Activity over 'M. bovis' ramping up

Beef properties are in the spotlight as the Mycoplasma bovis response ramps up in the lead-up to autumn and winter stock movements. Photo: Gregor Richardson
Beef properties are in the spotlight as the Mycoplasma bovis response ramps up in the lead-up to autumn and winter stock movements. Photo: Gregor Richardson
A ''surge'' of activity in the Mycoplasma bovis programme does not represent increased spread of the disease, nor does it change confidence that eradication will be achieved, programme director Geoff Gwyn says.

The programme was increasing activity in the lead-up to autumn and winter stock movements. That meant there would be a surge in the number of properties contacted about the movement of risk animals and a higher number of properties than usual be placed under movement restrictions.

''This is happening in a short period because of increased surveillance late last year, which has resulted in a peak in the number of high-risk properties that we have identified, and the desire to get ahead of the curve before autumn and winter stock movements get into full swing,'' Mr Gwyn said in a statement.

About 300 farmers would be contacted as a priority over the next few weeks who have had high-risk animals move on to their property.

It was expected 250 of those would have Notice of Direction movement controls placed on them immediately and, following testing, that 10% to 12% might become confirmed properties.

About two-thirds of the properties were beef farms and the remainder dairy.

In an email to farmers, Beef + Lamb New Zealand chairman Andrew Morrison said some farmers had been in contact regarding the large number of properties being talked about and requesting greater clarity about how that had come about.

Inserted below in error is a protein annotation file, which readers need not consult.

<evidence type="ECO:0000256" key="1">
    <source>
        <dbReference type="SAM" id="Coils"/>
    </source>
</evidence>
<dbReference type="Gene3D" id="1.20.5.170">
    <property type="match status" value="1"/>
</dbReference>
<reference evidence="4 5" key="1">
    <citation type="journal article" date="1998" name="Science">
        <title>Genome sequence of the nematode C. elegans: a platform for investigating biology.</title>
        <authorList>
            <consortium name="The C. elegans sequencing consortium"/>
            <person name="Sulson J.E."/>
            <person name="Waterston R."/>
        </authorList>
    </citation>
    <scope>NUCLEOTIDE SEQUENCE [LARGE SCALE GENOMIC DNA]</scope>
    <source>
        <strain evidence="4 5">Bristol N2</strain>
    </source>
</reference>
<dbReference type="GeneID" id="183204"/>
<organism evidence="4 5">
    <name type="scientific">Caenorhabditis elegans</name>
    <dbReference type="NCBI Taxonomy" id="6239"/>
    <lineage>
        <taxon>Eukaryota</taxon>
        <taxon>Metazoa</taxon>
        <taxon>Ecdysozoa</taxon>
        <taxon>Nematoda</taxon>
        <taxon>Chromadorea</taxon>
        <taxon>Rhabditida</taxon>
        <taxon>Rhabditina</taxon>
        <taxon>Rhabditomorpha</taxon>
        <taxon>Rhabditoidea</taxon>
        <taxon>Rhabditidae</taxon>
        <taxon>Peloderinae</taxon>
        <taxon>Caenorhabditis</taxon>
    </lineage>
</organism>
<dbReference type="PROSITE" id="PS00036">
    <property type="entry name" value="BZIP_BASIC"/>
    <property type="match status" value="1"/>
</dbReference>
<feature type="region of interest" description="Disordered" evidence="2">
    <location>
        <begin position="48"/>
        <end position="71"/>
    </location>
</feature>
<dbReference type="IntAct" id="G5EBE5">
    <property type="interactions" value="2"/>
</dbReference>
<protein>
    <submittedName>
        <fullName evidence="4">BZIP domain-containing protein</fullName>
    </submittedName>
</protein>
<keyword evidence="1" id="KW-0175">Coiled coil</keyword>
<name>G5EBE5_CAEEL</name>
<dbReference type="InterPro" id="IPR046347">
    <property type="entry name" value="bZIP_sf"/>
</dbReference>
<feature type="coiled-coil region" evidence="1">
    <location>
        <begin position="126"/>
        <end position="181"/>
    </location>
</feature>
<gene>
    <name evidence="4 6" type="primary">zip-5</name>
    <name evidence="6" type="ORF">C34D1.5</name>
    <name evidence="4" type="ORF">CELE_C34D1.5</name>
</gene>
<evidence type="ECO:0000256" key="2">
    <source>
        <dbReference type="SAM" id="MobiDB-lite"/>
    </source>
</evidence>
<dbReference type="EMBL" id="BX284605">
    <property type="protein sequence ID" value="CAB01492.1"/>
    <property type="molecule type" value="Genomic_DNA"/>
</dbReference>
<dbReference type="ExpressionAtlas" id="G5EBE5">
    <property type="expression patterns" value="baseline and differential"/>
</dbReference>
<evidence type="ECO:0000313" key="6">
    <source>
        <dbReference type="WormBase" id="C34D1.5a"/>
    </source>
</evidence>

In particular, the large number of beef properties expected to be put under movement control was ''concerning'', especially at a time of the year where many farmers were expecting high movements, either within their own beef operation or in conjunction with dairy farmers for grazing, Mr Morrison said.

B+LNZ would be working with DairyNZ and the Ministry for Primary Industries over the next week to provide greater detail to farmers on how the situation had arisen, the wider strategy and timing, and how farmers could best manage risks and potential disruption to their business.

Mr Gwyn said there were about 800 other properties that would be contacted about very low-risk animal movements and it was expected less than 0.4% of those properties would become confirmed properties.

To achieve eradication, it was ''vital'' the movement of high-risk animals was prevented before Moving Day on June 1 and winter grazing movements.

MPI believed there was another year of intensive surveillance, movement controls, and depopulation before the bulk of the eradication effort was completed.

MPI and its industry partners DairyNZ and B+LNZ were beginning a programme of advice to farmers on how best to manage the risk of M. bovis in winter.

This week, it would be releasing new tools for its regional teams to use to support farmers under regulatory controls that needed to make winter grazing movements and help them plan.

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